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Ms. Vee (right) and Bal at Peridance in NYC. Photo by Kyle Froman

The twist-o-flex is a standard popping move in which you divide your body into three sections and turn each section individually. Although you can rotate in any order, Ms. Vee's variation of twist-o-flex rotates the lower body (hips and feet) first, then the head and finally the upper body (shoulders, ribs and arms).

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Stankovic teaches adult-beginner ballet in New York City. Photo by Terry Mathis, courtesy of Peridance Capezio Center

Unifying a diverse group of dancers in a drop-in class can be a challenge, but Suzana Stankovic takes it in stride in her open adult-beginner ballet class at Peridance Capezio Center in New York City. "I get all kinds of students," she says. "That's one of the reasons why I love teaching open adult classes." To accommodate everyone, from the first-timers to professionals, she offers modifications for the combinations, like double frappés or doing the exercise on relevé. If she sees a beginner struggling, she'll stand in front of them at the barre and do the combination with them.

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For dancing in heels, Quigley (right) prefers high boots.

Teachers share the philosophies and materials that make them successful in their careers and classes.

You’d think a “Stiletto Heels” class would be excruciatingly painful. Surely spending an hour or more in a pair of sky-high heels, performing Beyoncé-esque choreography full-out can’t feel good. And yet, New York City–based instructor Shirlene Quigley says her classes are all about comfort.

Quigley, who has danced for Beyoncé, Rihanna, Missy Elliott and Chris Brown, wants her students at Broadway Dance Center and Peridance—mostly females 16 or older—to feel good physically and emotionally during her classes. That means not just finding shoes that will help them dance their best (Quigley recommends tight, thigh-high boots for ankle support and stability), but also creating a classroom environment where the dancers aren’t worried about performing overly sexual or suggestive choreography just because they’re dancing in high heels.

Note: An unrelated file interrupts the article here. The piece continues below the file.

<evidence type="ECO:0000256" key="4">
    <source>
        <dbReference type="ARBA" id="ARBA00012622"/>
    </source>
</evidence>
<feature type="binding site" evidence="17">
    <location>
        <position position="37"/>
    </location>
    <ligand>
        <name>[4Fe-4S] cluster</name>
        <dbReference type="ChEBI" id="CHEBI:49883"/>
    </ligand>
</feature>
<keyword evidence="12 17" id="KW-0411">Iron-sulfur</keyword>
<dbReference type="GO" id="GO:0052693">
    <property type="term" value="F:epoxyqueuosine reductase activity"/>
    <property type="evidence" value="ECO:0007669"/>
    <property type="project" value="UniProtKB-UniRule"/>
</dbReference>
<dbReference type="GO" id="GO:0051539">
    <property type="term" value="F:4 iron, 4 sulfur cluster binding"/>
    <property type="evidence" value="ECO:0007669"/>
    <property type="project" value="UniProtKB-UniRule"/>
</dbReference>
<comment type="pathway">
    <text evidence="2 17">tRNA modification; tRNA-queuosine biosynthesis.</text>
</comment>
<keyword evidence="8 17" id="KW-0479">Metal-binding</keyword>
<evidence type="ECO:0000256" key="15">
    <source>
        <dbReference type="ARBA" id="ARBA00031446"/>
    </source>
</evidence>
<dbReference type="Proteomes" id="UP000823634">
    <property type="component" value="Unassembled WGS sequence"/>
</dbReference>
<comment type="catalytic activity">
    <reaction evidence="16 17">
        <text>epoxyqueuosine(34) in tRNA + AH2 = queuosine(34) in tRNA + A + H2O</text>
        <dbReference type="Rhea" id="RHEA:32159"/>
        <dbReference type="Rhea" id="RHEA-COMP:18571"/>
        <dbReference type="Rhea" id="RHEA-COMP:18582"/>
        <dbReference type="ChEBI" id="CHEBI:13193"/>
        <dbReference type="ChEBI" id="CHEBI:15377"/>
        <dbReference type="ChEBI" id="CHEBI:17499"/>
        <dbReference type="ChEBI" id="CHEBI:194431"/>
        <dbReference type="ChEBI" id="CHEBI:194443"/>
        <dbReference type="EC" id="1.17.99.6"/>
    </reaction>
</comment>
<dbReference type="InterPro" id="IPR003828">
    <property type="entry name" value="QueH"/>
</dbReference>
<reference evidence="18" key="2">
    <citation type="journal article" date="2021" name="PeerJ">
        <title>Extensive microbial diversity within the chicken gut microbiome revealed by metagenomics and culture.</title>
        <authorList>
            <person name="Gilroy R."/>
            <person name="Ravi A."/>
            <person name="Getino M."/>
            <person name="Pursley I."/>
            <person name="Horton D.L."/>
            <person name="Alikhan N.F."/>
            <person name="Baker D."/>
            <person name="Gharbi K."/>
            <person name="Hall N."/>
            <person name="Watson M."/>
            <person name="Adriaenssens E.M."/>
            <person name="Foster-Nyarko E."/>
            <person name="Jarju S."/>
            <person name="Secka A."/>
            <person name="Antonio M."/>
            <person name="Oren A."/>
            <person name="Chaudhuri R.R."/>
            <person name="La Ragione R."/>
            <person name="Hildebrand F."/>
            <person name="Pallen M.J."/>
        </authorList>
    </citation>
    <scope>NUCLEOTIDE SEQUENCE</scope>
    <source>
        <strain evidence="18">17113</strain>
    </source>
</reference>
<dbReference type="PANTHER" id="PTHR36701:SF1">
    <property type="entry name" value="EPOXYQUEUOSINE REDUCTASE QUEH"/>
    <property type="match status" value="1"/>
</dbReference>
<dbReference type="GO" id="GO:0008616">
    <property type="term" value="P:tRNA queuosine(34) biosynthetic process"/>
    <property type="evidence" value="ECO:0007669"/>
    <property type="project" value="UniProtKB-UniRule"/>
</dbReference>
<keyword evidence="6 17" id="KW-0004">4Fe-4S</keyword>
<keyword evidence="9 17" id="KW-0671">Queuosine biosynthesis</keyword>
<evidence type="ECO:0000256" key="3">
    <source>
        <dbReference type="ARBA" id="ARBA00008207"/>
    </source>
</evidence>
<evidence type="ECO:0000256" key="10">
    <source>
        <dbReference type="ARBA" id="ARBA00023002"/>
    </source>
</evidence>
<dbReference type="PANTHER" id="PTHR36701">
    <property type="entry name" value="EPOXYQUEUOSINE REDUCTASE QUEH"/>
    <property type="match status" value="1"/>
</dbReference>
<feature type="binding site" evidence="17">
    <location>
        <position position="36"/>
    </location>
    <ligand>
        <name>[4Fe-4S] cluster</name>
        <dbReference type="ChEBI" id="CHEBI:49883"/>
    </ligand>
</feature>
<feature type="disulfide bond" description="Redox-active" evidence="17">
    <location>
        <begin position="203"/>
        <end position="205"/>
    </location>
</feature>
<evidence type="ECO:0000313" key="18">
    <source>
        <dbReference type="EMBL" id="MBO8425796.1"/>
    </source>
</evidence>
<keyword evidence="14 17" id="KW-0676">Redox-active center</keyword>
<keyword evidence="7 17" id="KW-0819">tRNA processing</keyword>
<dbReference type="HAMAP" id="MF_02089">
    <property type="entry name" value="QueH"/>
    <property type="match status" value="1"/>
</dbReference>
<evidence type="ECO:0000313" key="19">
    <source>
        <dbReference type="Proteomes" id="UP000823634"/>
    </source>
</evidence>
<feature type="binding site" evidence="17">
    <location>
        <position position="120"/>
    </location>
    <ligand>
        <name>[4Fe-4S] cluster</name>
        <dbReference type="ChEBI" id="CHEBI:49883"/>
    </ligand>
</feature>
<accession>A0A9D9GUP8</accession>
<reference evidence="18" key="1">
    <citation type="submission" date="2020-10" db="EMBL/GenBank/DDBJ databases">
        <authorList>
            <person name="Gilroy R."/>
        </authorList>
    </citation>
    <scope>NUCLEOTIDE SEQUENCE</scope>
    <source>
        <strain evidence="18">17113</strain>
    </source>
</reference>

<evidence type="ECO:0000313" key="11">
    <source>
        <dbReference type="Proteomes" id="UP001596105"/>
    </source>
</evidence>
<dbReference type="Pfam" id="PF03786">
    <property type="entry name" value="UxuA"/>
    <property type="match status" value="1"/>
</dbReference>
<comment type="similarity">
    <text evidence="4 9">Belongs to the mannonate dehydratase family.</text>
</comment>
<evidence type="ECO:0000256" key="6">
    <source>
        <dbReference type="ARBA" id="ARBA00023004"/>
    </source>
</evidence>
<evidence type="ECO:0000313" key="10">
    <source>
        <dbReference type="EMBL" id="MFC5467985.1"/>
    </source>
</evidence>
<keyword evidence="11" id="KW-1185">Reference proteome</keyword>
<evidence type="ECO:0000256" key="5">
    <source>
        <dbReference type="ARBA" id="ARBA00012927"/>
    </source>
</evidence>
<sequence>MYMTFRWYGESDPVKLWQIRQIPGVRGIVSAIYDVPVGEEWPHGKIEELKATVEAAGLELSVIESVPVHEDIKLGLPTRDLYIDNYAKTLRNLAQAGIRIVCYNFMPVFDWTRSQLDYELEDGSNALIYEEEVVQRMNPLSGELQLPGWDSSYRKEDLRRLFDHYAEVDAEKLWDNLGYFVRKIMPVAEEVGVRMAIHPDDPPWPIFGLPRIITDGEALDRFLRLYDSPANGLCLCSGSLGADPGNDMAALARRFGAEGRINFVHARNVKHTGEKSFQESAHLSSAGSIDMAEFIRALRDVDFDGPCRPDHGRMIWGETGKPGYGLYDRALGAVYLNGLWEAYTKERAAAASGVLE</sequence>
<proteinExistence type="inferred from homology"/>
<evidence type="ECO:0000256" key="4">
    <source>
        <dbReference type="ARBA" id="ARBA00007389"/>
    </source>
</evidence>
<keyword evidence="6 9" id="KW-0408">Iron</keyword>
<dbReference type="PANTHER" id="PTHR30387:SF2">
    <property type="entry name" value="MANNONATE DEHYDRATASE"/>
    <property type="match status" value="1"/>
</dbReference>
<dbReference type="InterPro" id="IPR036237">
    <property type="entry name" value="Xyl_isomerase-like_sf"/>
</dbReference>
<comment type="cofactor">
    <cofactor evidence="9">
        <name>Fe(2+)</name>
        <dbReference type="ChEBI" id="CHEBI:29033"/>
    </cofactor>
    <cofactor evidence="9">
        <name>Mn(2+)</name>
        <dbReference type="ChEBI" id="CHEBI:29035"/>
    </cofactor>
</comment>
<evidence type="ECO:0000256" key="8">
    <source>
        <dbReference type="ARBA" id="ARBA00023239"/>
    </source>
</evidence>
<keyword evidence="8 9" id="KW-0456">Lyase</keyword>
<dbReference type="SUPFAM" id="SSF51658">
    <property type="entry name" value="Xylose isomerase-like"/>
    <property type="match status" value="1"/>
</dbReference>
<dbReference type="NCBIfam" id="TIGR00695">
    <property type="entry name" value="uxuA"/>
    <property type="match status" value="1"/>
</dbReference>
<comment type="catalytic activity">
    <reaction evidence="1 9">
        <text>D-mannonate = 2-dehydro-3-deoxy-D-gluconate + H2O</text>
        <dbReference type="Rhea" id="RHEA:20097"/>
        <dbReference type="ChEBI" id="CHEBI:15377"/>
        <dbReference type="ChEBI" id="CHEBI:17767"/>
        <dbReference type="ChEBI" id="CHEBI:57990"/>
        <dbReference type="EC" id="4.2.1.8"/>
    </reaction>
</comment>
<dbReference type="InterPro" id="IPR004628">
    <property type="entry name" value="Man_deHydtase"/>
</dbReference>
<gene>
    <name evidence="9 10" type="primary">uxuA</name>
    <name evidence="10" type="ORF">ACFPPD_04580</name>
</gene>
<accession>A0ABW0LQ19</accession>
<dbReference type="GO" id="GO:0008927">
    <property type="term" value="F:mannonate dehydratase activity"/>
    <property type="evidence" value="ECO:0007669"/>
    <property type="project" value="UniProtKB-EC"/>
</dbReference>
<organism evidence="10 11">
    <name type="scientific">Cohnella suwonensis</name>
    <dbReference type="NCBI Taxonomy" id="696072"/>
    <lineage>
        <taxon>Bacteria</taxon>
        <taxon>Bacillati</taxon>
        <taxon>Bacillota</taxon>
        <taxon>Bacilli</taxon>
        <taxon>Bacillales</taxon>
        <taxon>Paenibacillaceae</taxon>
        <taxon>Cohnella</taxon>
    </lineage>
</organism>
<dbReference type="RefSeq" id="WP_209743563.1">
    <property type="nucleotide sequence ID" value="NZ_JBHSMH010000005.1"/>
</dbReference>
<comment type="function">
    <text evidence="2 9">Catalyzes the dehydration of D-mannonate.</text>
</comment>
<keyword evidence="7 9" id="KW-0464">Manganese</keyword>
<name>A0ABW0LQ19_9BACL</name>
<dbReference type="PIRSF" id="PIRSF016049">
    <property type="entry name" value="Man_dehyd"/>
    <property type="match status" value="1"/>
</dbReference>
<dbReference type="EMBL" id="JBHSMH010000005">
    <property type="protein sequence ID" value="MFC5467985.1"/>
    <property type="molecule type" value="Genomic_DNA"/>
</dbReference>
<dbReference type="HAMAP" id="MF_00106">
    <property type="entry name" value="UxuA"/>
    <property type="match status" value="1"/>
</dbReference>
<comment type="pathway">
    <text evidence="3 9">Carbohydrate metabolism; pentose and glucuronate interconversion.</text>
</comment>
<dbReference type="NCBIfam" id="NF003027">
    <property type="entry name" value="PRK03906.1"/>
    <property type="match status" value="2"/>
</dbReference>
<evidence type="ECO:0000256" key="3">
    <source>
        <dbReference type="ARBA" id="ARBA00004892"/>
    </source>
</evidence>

Quigley telling students they are “all created for greatness”

“We start class with a warm-up filled with core strength, leg exercises and stretching,” says Quigley. “Then we circle up for a quick chat to bring unity into the room and to create a safe environment for people to grow and take risks.” From there, she leads the students in across-the-floor drills, followed by a combination in her girly, feminine style. “At the end, everyone performs the routine in small groups while we cheer each other on,” she says. “My rule in class is to treat each other with kindness, love and respect at all times. Dancing in heels is scary, but it’s such a mental thing, like, ‘You want me to do what?!’ Women can give birth, but it’s scary to dance in a high heel. I want to help my students be less scared.” DT

What she wears to teach: “I always dress the part. If I’m going for a more hip-hop street stiletto vibe, I’ll wear leggings with a flannel shirt tied around my waist and a loose crop top. If I’m teaching a combo that’s more about precise lines and movements, I’ll go for something tight and black so the students can see my body.”

High heels of choice: For her preferred thigh-high boots, Quigley isn’t picky about brand or style as long as she can move in them. She says she likes to visit DSW or Payless and dance around in them to see what she likes best.

Her ideal day off: “I either want to spend an entire day taking classes, or the opposite: a day of watching movies in bed with my journal or being pampered, then heading to the park with a good book.”

What she never leaves home without: heels, water, body spray and lip gloss.

What she wants her students to watch: “I always suggest studying the greats—Paula Abdul, Janet Jackson, Michael Jackson and Tina Turner—to learn from the true stars who paved the way for dance.”

Class photos courtesy of Quigley (2); boot and book: Thinkstock

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